JA: Welcome Catherine, please tell us a little about yourself and how you became a writer?
CC:I’ve always considered myself a writer. I wrote poetry and fiction when I was in school. I didn’t start writing for profit until the early 90s when I became a stringer (freelance writer) for our local community newspaper. When the editors made very few changes to my first submitted piece (which I did for free), I decided maybe I could write professionally. I got up the nerve to ask if I could become a stringer and get paid for writing. The answer was yes, and the rest is history. From the newspaper I branched out into writing for children and did a couple of magazine articles too. Seeing my name in the byline was a big boost for meand it was then that I decided I wanted to write fiction on a professional basis, as well.
JA: The writing expertise is evident in your book. Would you share with our followers the inspiration(s) behind your wonderful novel? CC: The Nun and the Narc was written as a contest entry because I wanted to see if I could write an inspirational romance that was different from many I had read. Originally, the heroine wasn’t a nun, but a missionary. Howeverthe book wasn’t working. One of my critique partners suggested I make her a nun instead. I loved The Sound of Music, A Change of Habit, The Flying Nun TV series, and other stories about nuns, so I changed the heroine from Margaret Mary to Sister Margaret Mary, a novice who was about to take her final vows when she got home. The book took off and practically wrote itself after that change.
JA: Some writers are known for a particular genre. Do you envision one genre for your future works or have you considered other genres?
CC: Romance is the genre I usually write in, but I’m not particular about its subgenres as I like to read, and write, in a variety of genres. Actually, I have considered other genres and have actually written plays and other fiction with my husband. Cozy mystery interests me, too.
JA: Catherine, do you have other published works?
CC:I have over 600 non-fiction articles that cover the gamut from news articles, fashion, advertorials, children’s non-fiction and magazine article published under my real name. The Nun and the Narc is the only fiction work I have published under the name Catherine Castle.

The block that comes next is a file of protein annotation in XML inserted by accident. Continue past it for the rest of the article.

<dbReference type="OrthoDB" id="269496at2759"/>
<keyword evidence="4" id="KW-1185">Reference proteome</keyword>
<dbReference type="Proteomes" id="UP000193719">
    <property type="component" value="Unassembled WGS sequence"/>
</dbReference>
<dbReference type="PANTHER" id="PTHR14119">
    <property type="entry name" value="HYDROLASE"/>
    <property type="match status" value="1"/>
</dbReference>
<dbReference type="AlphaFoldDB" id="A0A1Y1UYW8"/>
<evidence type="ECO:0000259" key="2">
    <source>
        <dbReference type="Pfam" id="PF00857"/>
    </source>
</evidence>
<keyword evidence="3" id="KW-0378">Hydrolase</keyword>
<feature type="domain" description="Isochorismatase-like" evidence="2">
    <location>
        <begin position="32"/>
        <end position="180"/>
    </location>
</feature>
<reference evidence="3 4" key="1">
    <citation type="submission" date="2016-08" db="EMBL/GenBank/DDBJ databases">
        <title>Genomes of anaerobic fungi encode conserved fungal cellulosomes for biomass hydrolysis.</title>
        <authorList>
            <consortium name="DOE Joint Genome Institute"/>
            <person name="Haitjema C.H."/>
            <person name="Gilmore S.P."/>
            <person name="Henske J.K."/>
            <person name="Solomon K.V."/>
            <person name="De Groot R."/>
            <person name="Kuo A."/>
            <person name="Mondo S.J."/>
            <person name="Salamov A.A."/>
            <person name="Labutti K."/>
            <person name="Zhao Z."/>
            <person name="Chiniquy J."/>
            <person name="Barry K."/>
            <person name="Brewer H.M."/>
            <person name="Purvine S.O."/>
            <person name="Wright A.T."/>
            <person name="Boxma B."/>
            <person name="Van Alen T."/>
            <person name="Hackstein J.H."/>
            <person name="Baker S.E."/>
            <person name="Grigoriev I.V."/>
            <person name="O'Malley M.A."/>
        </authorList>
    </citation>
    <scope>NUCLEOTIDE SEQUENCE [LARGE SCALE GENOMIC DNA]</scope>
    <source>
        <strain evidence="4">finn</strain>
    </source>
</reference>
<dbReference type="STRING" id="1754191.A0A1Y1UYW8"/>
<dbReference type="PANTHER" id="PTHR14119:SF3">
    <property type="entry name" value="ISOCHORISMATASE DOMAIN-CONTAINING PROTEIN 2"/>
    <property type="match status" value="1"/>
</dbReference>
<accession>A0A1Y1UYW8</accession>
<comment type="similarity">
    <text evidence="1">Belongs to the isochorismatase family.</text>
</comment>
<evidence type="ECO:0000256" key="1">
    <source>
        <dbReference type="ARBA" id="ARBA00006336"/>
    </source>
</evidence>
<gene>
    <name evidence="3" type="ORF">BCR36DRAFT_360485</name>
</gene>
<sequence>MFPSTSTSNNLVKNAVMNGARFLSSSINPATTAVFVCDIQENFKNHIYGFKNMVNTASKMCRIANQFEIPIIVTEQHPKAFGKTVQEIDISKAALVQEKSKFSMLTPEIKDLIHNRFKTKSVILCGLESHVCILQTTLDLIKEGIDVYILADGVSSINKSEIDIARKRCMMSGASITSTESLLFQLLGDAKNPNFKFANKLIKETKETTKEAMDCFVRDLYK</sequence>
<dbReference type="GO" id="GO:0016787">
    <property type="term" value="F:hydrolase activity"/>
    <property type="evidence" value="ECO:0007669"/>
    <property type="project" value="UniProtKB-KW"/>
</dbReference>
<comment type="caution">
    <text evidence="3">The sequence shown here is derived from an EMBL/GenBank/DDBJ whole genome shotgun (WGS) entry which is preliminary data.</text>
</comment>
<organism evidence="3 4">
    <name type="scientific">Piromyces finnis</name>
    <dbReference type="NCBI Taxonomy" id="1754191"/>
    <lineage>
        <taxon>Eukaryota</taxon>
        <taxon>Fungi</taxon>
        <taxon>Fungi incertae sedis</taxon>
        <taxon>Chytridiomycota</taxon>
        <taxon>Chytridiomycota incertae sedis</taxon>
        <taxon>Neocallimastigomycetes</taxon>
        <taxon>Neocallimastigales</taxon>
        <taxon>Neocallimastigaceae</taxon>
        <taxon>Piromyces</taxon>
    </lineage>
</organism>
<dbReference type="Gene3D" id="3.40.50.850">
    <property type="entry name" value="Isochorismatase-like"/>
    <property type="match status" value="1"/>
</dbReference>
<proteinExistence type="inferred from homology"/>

JA: Then, you write under a pen name?
CC: Yes. Catherine Castle is one of my pen names.
JA: Have you won any recognition or awards you would like to share with my followers?
CC: My books have placed in several contests, but the two that are probably the most prestigious are the ACFW Genesis Contest and the EPIC contest. The Nun and theNarc was a finalist in the Genesis and is a finalist in the 2014 EPIC contest in the action/adventure romance category.
JA: Is your book available in print, e-book, or both? CC: The Nun and the Narc is available online as an ebook from Amazon and online in print from Amazon and Barnes and Noble.
JA: How much of the marketing do you do for your book Carherine, and for yourself as a brand?
CC: Since I don’t have a publicist and my publisher is relatively new, marketing falls on the author for the most part. Marketing has been a huge learning curve for me. Before the book was accepted for publication all I had was a blog that I maintained myself. I still do, in fact. No virtual assistants or anything like that either, although I wish I could afford to hire one. It would make social media sooo much easierand I could spend more time actually writing.
JA: Do you spend a lot of time plotting your stories, or do you just run with it?
CC: I’m a bit of both, depending on what I’m writing. I do like to know where the story is going, the big picture before I sit down to write. I’ve plotted in detail, started out with just an idea, written a whole book out of sequence (which I would never do again), and even dreamt a book. I find some plotting makes the book go faster because I don’t have to sit in front of the screen and think too much. I do leave room to let the characters take the story in new directions. Sometimes they know better than I do what should happen next.